By Susan Francis, Special to the AFRO
Planning for the end of life is a heavy topic. It is full of emotions, stress and uncertainties. It’s common for our volunteer attorneys to meet with a client who doesn’t think they need to do estate planning or they come with misinformation about the process. Here are three myths we hear about estate planning and the facts to provide a more accurate outlook on estate planning.
Myth #1: You only need estate planning if you’re rich and have a lot of assets.
It’s a common misconception to think that estate planning is only required if you’re rich and wealthy with assets. This misconception can be detrimental to low-income Marylanders, especially those who are living paycheck to paycheck. Someone who owns their own home, car, has financial accounts and benefits will need estate planning – no matter the total value of the assets.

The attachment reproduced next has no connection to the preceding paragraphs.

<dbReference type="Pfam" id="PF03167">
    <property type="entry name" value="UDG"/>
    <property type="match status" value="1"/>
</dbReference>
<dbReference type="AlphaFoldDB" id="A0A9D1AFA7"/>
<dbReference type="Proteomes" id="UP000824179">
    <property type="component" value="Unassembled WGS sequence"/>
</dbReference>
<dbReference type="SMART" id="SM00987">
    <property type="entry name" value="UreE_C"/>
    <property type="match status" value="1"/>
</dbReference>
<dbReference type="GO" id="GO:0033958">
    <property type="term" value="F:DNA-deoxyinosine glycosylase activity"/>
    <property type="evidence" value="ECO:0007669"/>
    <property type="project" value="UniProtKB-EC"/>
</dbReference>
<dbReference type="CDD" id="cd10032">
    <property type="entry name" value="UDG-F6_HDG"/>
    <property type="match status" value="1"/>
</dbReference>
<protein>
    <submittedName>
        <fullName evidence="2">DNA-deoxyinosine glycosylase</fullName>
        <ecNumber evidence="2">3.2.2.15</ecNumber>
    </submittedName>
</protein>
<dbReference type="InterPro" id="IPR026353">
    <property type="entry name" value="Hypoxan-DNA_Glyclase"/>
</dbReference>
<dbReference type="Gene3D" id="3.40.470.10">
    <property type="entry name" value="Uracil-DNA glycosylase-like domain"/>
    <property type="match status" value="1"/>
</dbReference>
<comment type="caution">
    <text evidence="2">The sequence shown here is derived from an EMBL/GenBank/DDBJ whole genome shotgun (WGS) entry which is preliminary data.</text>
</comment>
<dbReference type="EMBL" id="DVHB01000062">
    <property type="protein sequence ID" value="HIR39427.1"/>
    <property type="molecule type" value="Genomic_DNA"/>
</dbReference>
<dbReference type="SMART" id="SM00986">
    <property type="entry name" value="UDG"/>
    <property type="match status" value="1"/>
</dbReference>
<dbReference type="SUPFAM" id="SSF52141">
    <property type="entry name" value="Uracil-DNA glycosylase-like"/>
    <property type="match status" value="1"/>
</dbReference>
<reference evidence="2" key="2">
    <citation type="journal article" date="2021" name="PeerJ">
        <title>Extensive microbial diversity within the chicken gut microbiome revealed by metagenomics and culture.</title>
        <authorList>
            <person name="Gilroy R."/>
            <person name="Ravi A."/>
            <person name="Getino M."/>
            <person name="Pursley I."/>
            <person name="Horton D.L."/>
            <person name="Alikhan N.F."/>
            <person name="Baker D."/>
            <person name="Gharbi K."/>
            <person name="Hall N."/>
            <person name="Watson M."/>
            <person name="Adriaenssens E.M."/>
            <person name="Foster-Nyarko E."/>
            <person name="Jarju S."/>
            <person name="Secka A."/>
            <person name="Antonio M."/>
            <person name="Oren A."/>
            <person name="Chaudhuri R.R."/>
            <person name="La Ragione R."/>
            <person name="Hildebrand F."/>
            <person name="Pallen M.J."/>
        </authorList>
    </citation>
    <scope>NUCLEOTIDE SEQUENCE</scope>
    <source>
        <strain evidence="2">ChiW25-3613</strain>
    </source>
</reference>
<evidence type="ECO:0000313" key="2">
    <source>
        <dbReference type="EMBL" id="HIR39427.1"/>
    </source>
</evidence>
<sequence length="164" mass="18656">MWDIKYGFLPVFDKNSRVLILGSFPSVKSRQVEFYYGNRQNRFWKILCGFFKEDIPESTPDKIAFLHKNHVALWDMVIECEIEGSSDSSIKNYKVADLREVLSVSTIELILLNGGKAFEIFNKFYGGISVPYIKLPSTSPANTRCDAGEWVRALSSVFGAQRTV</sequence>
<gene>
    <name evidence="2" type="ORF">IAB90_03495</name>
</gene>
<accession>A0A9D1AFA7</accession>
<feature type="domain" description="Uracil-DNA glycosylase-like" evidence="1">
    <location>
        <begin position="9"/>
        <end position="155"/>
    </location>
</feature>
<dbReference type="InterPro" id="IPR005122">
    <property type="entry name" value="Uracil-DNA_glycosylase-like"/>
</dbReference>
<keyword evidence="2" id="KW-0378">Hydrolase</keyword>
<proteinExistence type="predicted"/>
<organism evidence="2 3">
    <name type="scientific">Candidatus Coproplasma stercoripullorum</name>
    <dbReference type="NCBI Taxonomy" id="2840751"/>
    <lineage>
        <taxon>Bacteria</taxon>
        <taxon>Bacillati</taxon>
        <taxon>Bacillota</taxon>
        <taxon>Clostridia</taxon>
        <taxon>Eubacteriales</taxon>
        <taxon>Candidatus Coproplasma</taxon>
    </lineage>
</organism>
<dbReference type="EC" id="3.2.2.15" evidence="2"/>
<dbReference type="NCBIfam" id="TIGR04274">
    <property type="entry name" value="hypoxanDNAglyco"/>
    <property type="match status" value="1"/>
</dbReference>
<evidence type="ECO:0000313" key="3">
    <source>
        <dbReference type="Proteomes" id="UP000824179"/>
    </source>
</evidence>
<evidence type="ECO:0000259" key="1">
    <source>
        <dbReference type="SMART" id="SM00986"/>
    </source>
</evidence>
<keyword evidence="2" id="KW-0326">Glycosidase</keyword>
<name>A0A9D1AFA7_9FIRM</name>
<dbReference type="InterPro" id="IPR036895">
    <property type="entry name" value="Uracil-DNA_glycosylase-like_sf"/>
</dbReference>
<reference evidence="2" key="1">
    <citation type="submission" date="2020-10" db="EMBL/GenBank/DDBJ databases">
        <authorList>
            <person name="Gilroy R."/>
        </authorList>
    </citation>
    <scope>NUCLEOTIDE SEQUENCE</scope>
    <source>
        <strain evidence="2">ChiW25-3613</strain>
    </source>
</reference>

Myth #2: My house is paid for, so it will easily transfer to my family upon my death.
One critical piece that is missing from all estate planning discussions is how to avoid probate. Many people do not realize that their name is not listed on the deed to the property they live in and own. This presents a significant barrier for future generations to stay in the home and keep the wealth they’ve built within their family. If a family can’t afford to pay estate administration fees to properly pass the house through probate, they often lose the home to tax sale or other unfortunate reasons.
The probate process can take up to nine months to sort out and can come with hundreds of dollars in processing fees, not to mention added stress.
Free resources are available through My Deed, My Home, My Legacy to better understand the deed process. The first step is to confirm your name is on the deed to your property.
Myth #3: If I write all of my wishes down on paper, everything will be taken care of after my passing.
Writing down your wishes for after death is only one part of the estate planning process. While this covers your wishes, it doesn’t cover the actual legal passing (or transfer) of the property through the City or court system.
Seeking the help of a volunteer attorney can help you navigate the estate planning process and put the legal pieces in place now so your family can experience a smooth transition after your passing.